So Alfred took his place as the third duke of Saxe-Coburg and Gotha. The good news was that he already had a teenaged son who could succeed him when he died. The Duchy of Saxe-Coburg and Gotha was now secure with a duke and an heir already line up, right? Wrong.

No one is entirely certain of the circumstances leading to Prince Alfred’s son, Alfred’s death. Some say that his health just suddenly broke down, while others claim that he succumbed to consumption. But the most widely-believed story goes that he shot himself right around his parent’s 25th wedding anniversary because of a scandal that he and his mistress were involved in.

He survived the shot and was sent in shame to recover in Meran where he died a few weeks later. He was Prince Alfred’s only son. So when he himself died in 1900, the search for a new Duke of Saxe-Coburg and Gotha once again commenced. This time it landed in the lap of Queen Victoria’s youngest son, Leopold’s oldest son, Leopold, no I’m just kidding. His name was Leopold but he went by his first two middle names Charles Edward.

In case you are a little confused by this point, here is a quick recap:

The Duchy of Saxe-Coburg and Gotha went from Prince Albert’s father Ernest I then to Prince Albert’s older brother Ernest II. He was succeeded by his second-oldest nephew Prince Alfred who was succeeded by his youngest brother’s oldest son Charles Edward. I meant it when I said obscure relatives.

Now, lets pause this story at the year 1917. Most of the people I just mentioned are dead, except for Prince Leopold’s son Charles Edward who is still Duke of Saxe-Coburg and Gotha. You are going to want to remember him.

Now we are going to take a look at two more obscure royal relatives and then I promise we will get back to Prince Harry and Archie Mountbatten-Windsor.

We start once again at Queen Victoria, but this time instead of going down her family tree, we will go up to her grandfather George III, King of the United Kingdom of Britain and Hanover.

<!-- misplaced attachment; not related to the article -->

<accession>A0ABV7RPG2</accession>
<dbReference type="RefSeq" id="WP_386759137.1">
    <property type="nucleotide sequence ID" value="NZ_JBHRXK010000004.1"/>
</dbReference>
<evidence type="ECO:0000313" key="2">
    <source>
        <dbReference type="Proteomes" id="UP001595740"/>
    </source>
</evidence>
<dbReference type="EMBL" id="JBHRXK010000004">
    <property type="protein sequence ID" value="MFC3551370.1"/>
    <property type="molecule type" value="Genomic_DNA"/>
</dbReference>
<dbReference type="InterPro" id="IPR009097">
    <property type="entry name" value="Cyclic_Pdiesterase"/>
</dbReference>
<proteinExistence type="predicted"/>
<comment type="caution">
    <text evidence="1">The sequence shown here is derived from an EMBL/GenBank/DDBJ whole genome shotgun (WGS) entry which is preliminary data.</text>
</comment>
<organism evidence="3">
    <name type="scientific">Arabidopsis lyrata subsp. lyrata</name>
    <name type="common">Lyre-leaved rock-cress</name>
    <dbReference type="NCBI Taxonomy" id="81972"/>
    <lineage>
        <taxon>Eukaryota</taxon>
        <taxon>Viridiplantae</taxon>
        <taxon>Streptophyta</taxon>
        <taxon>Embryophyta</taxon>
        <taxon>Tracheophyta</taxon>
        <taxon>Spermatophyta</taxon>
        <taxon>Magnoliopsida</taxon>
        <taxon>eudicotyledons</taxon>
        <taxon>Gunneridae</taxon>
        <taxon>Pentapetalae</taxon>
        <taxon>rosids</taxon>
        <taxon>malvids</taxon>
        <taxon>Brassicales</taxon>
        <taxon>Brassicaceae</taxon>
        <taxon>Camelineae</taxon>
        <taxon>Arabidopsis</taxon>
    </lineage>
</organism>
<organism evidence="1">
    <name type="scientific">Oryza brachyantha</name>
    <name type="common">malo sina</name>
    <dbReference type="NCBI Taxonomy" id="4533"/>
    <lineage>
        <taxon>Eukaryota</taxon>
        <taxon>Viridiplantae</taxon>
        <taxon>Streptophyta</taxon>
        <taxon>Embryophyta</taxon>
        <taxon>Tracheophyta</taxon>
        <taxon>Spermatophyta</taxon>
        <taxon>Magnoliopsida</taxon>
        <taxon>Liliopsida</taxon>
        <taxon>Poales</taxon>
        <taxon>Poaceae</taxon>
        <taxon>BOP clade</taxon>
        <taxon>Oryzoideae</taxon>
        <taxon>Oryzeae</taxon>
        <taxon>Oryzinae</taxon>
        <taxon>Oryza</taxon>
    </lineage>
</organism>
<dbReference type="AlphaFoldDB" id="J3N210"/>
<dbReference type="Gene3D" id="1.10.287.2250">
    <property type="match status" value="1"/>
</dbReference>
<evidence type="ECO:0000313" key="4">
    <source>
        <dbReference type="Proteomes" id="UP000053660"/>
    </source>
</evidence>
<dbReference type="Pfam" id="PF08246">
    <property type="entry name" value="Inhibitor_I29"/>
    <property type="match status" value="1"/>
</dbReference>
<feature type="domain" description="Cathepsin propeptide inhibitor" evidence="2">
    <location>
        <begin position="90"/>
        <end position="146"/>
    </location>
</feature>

When George III died, he was succeeded by his oldest son who became George IV. When he died without an heir, the throne was passed onto his younger brother William who became William IV.

After King William IV also died without an heir, the throne was passed onto his younger brother’s only child. A daughter named Alexandrina Victoria. In 1837 at the age of 18, she became Queen Victoria of the United Kingdom of Britain and Ireland.

According to the Hanoverian rules of succession, however, Victoria could not inherit the throne of Hanover since she was not a man.

So the throne of Hanover went to Ernest Augustus the 5th son of George III. After he died, his oldest son became George V of Hanover and he had a son named Ernest Augustus, who also named his son Ernest Augustus. The two latter names belong to the two other aforementioned obscure royal relatives.

Now back to the year 1917. The Great War rages on and Europe’s kingdoms are forced to oppose one another. Britain is on the allied side of the war, so naturally are the royal family. There is a hitch though. Remember their last name? Saxe-Coburg and Gotha. That’s sounds pretty German doesn’t it?